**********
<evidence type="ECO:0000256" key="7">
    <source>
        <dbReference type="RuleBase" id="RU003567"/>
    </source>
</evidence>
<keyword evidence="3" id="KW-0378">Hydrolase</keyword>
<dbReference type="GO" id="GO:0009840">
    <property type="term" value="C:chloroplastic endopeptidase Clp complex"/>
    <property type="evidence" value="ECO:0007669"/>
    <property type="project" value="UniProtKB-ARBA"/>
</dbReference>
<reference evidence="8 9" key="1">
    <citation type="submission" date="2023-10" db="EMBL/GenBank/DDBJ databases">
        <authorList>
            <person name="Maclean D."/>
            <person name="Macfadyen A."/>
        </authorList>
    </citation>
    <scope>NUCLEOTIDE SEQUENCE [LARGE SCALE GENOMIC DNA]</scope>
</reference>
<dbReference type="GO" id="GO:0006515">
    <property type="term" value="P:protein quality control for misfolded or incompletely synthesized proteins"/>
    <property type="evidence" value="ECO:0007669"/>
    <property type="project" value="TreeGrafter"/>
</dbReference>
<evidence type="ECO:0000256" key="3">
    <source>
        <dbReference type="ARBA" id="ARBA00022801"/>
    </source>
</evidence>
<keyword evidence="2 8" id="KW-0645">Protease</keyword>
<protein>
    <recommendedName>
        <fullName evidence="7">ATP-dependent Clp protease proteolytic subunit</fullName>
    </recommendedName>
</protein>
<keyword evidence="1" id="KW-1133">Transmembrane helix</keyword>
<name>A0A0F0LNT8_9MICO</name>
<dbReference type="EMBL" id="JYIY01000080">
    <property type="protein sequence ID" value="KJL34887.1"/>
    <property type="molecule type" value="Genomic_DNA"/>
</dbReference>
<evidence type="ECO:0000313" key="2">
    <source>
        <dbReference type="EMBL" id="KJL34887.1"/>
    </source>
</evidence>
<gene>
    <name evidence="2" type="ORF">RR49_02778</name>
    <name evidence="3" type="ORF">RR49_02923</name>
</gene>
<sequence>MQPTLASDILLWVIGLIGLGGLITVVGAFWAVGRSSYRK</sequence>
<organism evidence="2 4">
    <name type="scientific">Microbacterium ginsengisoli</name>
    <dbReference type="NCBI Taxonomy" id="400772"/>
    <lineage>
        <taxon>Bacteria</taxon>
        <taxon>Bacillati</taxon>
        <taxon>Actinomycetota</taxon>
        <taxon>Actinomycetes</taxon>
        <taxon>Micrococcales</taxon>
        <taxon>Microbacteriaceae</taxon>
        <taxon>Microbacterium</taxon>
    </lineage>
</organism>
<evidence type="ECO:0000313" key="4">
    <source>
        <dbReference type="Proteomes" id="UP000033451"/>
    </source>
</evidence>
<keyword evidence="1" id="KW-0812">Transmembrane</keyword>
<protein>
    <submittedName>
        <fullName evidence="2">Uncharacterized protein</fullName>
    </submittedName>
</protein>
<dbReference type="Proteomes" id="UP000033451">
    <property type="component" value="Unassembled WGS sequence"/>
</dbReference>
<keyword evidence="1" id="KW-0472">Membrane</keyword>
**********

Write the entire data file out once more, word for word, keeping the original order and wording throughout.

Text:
<evidence type="ECO:0000256" key="7">
    <source>
        <dbReference type="RuleBase" id="RU003567"/>
    </source>
</evidence>
<keyword evidence="3" id="KW-0378">Hydrolase</keyword>
<dbReference type="GO" id="GO:0009840">
    <property type="term" value="C:chloroplastic endopeptidase Clp complex"/>
    <property type="evidence" value="ECO:0007669"/>
    <property type="project" value="UniProtKB-ARBA"/>
</dbReference>
<reference evidence="8 9" key="1">
    <citation type="submission" date="2023-10" db="EMBL/GenBank/DDBJ databases">
        <authorList>
            <person name="Maclean D."/>
            <person name="Macfadyen A."/>
        </authorList>
    </citation>
    <scope>NUCLEOTIDE SEQUENCE [LARGE SCALE GENOMIC DNA]</scope>
</reference>
<dbReference type="GO" id="GO:0006515">
    <property type="term" value="P:protein quality control for misfolded or incompletely synthesized proteins"/>
    <property type="evidence" value="ECO:0007669"/>
    <property type="project" value="TreeGrafter"/>
</dbReference>
<evidence type="ECO:0000256" key="3">
    <source>
        <dbReference type="ARBA" id="ARBA00022801"/>
    </source>
</evidence>
<keyword evidence="2 8" id="KW-0645">Protease</keyword>
<protein>
    <recommendedName>
        <fullName evidence="7">ATP-dependent Clp protease proteolytic subunit</fullName>
    </recommendedName>
</protein>
<keyword evidence="1" id="KW-1133">Transmembrane helix</keyword>
<name>A0A0F0LNT8_9MICO</name>
<dbReference type="EMBL" id="JYIY01000080">
    <property type="protein sequence ID" value="KJL34887.1"/>
    <property type="molecule type" value="Genomic_DNA"/>
</dbReference>
<evidence type="ECO:0000313" key="2">
    <source>
        <dbReference type="EMBL" id="KJL34887.1"/>
    </source>
</evidence>
<gene>
    <name evidence="2" type="ORF">RR49_02778</name>
    <name evidence="3" type="ORF">RR49_02923</name>
</gene>
<sequence>MQPTLASDILLWVIGLIGLGGLITVVGAFWAVGRSSYRK</sequence>
<organism evidence="2 4">
    <name type="scientific">Microbacterium ginsengisoli</name>
    <dbReference type="NCBI Taxonomy" id="400772"/>
    <lineage>
        <taxon>Bacteria</taxon>
        <taxon>Bacillati</taxon>
        <taxon>Actinomycetota</taxon>
        <taxon>Actinomycetes</taxon>
        <taxon>Micrococcales</taxon>
        <taxon>Microbacteriaceae</taxon>
        <taxon>Microbacterium</taxon>
    </lineage>
</organism>
<evidence type="ECO:0000313" key="4">
    <source>
        <dbReference type="Proteomes" id="UP000033451"/>
    </source>
</evidence>
<keyword evidence="1" id="KW-0812">Transmembrane</keyword>
<protein>
    <submittedName>
        <fullName evidence="2">Uncharacterized protein</fullName>
    </submittedName>
</protein>
<dbReference type="Proteomes" id="UP000033451">
    <property type="component" value="Unassembled WGS sequence"/>
</dbReference>
<keyword evidence="1" id="KW-0472">Membrane</keyword>